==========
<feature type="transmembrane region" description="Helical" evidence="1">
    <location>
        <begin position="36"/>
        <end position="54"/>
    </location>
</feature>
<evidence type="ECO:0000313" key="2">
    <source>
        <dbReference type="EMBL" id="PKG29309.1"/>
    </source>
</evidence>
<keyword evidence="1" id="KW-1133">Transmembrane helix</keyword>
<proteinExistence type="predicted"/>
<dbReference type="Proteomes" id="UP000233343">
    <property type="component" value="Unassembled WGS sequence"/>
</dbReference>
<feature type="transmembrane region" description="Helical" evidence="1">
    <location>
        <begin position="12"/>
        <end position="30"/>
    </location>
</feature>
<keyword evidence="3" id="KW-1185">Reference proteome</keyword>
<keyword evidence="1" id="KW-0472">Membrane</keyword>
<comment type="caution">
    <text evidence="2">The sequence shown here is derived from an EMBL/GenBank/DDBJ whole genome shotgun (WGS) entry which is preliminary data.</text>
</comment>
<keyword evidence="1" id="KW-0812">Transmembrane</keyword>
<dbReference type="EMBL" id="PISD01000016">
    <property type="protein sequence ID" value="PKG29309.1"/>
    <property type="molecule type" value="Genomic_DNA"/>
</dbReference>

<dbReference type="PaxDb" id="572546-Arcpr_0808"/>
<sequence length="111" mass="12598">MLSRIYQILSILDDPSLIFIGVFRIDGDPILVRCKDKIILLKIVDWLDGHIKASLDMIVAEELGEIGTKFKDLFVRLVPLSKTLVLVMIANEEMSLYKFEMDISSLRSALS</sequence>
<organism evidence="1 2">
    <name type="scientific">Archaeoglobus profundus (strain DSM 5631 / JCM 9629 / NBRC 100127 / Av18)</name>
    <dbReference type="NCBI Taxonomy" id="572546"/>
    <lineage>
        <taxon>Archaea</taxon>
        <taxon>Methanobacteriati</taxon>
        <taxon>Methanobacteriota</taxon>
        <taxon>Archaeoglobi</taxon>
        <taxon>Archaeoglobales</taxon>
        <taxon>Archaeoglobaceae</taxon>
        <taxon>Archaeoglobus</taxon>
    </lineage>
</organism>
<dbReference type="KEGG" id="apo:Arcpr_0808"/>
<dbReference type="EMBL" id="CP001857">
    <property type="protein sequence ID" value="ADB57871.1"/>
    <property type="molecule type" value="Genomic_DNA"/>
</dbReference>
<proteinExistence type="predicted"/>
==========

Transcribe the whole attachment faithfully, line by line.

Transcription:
<feature type="transmembrane region" description="Helical" evidence="1">
    <location>
        <begin position="36"/>
        <end position="54"/>
    </location>
</feature>
<evidence type="ECO:0000313" key="2">
    <source>
        <dbReference type="EMBL" id="PKG29309.1"/>
    </source>
</evidence>
<keyword evidence="1" id="KW-1133">Transmembrane helix</keyword>
<proteinExistence type="predicted"/>
<dbReference type="Proteomes" id="UP000233343">
    <property type="component" value="Unassembled WGS sequence"/>
</dbReference>
<feature type="transmembrane region" description="Helical" evidence="1">
    <location>
        <begin position="12"/>
        <end position="30"/>
    </location>
</feature>
<keyword evidence="3" id="KW-1185">Reference proteome</keyword>
<keyword evidence="1" id="KW-0472">Membrane</keyword>
<comment type="caution">
    <text evidence="2">The sequence shown here is derived from an EMBL/GenBank/DDBJ whole genome shotgun (WGS) entry which is preliminary data.</text>
</comment>
<keyword evidence="1" id="KW-0812">Transmembrane</keyword>
<dbReference type="EMBL" id="PISD01000016">
    <property type="protein sequence ID" value="PKG29309.1"/>
    <property type="molecule type" value="Genomic_DNA"/>
</dbReference>

<dbReference type="PaxDb" id="572546-Arcpr_0808"/>
<sequence length="111" mass="12598">MLSRIYQILSILDDPSLIFIGVFRIDGDPILVRCKDKIILLKIVDWLDGHIKASLDMIVAEELGEIGTKFKDLFVRLVPLSKTLVLVMIANEEMSLYKFEMDISSLRSALS</sequence>
<organism evidence="1 2">
    <name type="scientific">Archaeoglobus profundus (strain DSM 5631 / JCM 9629 / NBRC 100127 / Av18)</name>
    <dbReference type="NCBI Taxonomy" id="572546"/>
    <lineage>
        <taxon>Archaea</taxon>
        <taxon>Methanobacteriati</taxon>
        <taxon>Methanobacteriota</taxon>
        <taxon>Archaeoglobi</taxon>
        <taxon>Archaeoglobales</taxon>
        <taxon>Archaeoglobaceae</taxon>
        <taxon>Archaeoglobus</taxon>
    </lineage>
</organism>
<dbReference type="KEGG" id="apo:Arcpr_0808"/>
<dbReference type="EMBL" id="CP001857">
    <property type="protein sequence ID" value="ADB57871.1"/>
    <property type="molecule type" value="Genomic_DNA"/>
</dbReference>
<proteinExistence type="predicted"/>